S&P affirms Egypt’s B credit rating, outlook at stable
S&P Global Ratings has affirmed Egypt’s B sovereign credit rating with a stable outlook, despite elevated external risks from covid-19, according to a research note over the weekend, leaving its ratings largely unchanged since April. S&P’s outlook rests on the expectation that “the weakening of external and government debt metrics will be temporary, and gradually improve from 2022, supported by higher GDP and current account receipts (CARs).”
Stable foreign exchange reserves + access to debt markets are enough to keep us relaxed for another year: Egypt’s store of foreign currency and access to debt markets are expected to cover financing needs and upcoming maturities for the coming 12 months, the agency said. Egypt’s foreign reserves have climbed steadily since June after plunging by almost USD 10 bn between March and May thanks to a global covid risk-off that saw investors exit emerging markets, rising to USD 39.22 bn in October from USD 36 bn at the end of May. Sovereign debt issuances, including the USD 5 bn eurobond sale and USD 750 mn green bond offering, as well as external loans such as the USD 8 bn in IMF support, have helped to buoy reserves.
But lower tourism, remittances will bite in 2021 before recovering “significantly” by 2022, S&P says: Government debt metrics are expected to weaken through 2021 as external debt rises and key sources of foreign exchange such as tourism and remittances shrink as a result of covid-19, leading to an expected account deficit of 3.5% in FY2020-2021. With improved global economic conditions anticipated starting 2021, these sources of income are expected to recover significantly by 2022 as receipts rebound. The agency projects external debt to rise to 125% of CARs in 2021, followed by a gradual decline reaching 100% in 2023, supported by higher oil prices and the promotion of non-oil exports.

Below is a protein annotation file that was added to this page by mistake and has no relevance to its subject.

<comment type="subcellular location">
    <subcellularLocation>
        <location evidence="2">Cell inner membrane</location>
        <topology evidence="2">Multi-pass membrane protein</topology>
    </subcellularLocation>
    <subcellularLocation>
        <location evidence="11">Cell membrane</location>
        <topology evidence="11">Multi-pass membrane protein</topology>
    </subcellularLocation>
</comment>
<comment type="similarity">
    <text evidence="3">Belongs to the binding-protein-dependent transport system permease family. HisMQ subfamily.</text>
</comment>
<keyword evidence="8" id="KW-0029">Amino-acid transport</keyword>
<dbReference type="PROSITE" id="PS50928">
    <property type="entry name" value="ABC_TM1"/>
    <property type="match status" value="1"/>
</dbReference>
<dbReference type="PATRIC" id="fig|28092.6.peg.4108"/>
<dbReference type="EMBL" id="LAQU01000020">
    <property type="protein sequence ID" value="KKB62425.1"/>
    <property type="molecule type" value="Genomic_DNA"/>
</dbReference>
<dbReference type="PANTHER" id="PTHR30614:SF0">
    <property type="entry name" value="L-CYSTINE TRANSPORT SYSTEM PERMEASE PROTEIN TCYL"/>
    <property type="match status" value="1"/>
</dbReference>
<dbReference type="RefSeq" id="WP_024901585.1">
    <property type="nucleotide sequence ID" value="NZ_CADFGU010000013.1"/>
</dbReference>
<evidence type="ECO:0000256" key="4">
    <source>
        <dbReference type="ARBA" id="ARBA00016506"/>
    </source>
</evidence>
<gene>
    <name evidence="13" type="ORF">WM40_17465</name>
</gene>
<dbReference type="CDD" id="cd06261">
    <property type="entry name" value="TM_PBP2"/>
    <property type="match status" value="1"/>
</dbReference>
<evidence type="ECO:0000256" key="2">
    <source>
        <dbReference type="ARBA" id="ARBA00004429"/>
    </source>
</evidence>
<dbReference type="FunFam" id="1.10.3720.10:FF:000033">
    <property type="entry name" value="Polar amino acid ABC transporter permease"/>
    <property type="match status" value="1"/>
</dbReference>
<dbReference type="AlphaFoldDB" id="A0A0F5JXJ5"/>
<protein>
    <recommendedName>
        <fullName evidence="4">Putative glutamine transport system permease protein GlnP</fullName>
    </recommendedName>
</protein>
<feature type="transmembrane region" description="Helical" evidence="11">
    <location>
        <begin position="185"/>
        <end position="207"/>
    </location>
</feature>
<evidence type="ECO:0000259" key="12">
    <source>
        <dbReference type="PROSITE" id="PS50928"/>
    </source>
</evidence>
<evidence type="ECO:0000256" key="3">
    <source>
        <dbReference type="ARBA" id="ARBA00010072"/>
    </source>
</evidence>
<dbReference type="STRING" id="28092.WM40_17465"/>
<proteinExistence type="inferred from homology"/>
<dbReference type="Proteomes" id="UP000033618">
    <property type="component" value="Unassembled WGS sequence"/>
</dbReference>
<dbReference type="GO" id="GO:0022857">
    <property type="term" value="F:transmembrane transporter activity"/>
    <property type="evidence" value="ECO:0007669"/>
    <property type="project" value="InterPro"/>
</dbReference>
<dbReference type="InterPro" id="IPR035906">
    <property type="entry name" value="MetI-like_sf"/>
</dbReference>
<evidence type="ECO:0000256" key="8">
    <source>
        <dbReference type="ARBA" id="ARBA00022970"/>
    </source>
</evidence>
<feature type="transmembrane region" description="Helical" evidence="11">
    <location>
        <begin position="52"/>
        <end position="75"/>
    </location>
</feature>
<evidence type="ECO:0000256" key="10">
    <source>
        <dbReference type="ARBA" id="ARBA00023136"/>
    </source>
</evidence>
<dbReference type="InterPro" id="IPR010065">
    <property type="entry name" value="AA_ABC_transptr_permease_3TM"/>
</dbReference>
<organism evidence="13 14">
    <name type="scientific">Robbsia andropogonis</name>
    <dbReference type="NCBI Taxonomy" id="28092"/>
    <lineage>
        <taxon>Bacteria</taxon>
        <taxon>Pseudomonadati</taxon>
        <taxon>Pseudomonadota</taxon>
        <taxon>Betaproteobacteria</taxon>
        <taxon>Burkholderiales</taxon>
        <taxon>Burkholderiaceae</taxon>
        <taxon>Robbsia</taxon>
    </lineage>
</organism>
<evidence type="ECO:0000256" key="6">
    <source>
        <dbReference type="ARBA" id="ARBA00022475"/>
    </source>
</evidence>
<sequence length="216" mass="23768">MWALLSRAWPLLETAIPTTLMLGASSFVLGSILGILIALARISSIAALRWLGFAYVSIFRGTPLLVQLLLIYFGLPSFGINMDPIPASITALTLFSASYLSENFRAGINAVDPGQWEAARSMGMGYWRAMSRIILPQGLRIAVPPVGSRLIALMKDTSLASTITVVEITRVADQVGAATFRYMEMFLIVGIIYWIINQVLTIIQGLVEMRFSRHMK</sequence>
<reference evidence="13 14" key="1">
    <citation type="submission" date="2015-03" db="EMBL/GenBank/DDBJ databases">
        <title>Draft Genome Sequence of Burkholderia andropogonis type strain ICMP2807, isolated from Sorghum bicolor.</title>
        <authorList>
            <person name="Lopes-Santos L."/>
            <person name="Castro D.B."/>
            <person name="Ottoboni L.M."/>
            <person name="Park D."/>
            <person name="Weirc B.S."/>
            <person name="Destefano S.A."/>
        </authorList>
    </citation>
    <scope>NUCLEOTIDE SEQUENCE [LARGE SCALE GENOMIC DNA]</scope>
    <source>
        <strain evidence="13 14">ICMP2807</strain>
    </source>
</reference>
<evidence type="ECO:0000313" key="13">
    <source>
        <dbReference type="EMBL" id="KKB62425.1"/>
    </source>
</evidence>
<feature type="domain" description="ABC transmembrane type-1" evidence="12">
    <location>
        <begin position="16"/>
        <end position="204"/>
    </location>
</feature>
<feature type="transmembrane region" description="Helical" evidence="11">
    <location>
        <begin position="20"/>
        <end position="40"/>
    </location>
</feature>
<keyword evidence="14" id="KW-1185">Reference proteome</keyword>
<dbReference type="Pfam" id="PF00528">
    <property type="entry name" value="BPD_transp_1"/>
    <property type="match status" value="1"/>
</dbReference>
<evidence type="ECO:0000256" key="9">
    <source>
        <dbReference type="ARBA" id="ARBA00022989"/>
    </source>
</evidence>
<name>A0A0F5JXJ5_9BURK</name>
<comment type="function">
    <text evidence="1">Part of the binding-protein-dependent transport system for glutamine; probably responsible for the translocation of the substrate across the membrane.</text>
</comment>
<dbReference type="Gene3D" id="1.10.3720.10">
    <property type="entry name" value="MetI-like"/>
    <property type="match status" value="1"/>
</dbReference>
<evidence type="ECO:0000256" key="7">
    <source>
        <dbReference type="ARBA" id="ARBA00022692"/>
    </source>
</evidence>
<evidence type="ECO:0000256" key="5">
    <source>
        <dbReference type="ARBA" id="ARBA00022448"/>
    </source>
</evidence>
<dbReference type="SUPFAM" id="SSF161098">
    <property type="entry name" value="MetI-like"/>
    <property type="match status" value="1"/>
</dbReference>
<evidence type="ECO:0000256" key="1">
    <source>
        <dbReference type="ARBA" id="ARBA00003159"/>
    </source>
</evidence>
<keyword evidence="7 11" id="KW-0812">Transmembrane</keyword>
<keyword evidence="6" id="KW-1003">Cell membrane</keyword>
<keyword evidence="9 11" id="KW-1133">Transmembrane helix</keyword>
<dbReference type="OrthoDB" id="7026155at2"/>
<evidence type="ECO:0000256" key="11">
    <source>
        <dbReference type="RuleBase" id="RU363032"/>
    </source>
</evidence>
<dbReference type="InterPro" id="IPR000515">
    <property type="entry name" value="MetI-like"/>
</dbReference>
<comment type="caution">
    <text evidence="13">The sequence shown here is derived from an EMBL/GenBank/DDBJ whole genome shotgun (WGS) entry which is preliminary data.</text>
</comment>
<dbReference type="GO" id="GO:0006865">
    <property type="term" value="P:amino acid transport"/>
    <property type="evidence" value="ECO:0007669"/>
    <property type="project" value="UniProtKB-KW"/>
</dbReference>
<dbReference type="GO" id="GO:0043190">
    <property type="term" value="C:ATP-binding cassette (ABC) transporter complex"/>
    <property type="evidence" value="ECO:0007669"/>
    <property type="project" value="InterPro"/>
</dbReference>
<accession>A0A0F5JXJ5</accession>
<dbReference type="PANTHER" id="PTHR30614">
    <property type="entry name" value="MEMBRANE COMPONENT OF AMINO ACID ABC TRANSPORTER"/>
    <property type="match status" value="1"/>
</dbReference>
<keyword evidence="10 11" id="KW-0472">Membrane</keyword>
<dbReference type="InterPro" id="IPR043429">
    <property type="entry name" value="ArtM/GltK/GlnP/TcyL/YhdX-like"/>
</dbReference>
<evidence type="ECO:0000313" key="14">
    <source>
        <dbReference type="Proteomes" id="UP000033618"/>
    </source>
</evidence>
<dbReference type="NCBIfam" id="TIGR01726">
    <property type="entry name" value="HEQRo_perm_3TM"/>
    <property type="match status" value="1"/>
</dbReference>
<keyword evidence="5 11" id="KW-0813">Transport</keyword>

Egypt enjoys strong medium-term growth prospects: Despite elevated external risks, central bank buffers remain strong even after reserves dipped by USD 7-8 bn earlier this year as the banking sector moved to absorb the impact of capital outflows. Monetary easing following lower inflation will also reduce government financing costs and support private-sector credit growth.
Are government growth projections ambitious? S&P said it expects a government primary surplus of 1% in FY2022-2023 — lower than the government’s projected 2% — which should nonetheless be enough to begin reducing the debt-to-GDP ratio.
The downside: The agency could downgrade Egypt’s rating if the economic fallout from covid-19 is more prolonged than expected and we start to run low on foreign reserves, hampering the issuing of debt and interest payments. A continued high debt-to-GDP ratio caused by the weakening of the EGP or higher borrowing costs could also lead to a lower rating.
The upside: The agency could upgrade Egypt’s rating if the economy’s medium-term growth outperforms its expectations or if economic reforms successfully reduce Egypt’s dependence on external financing.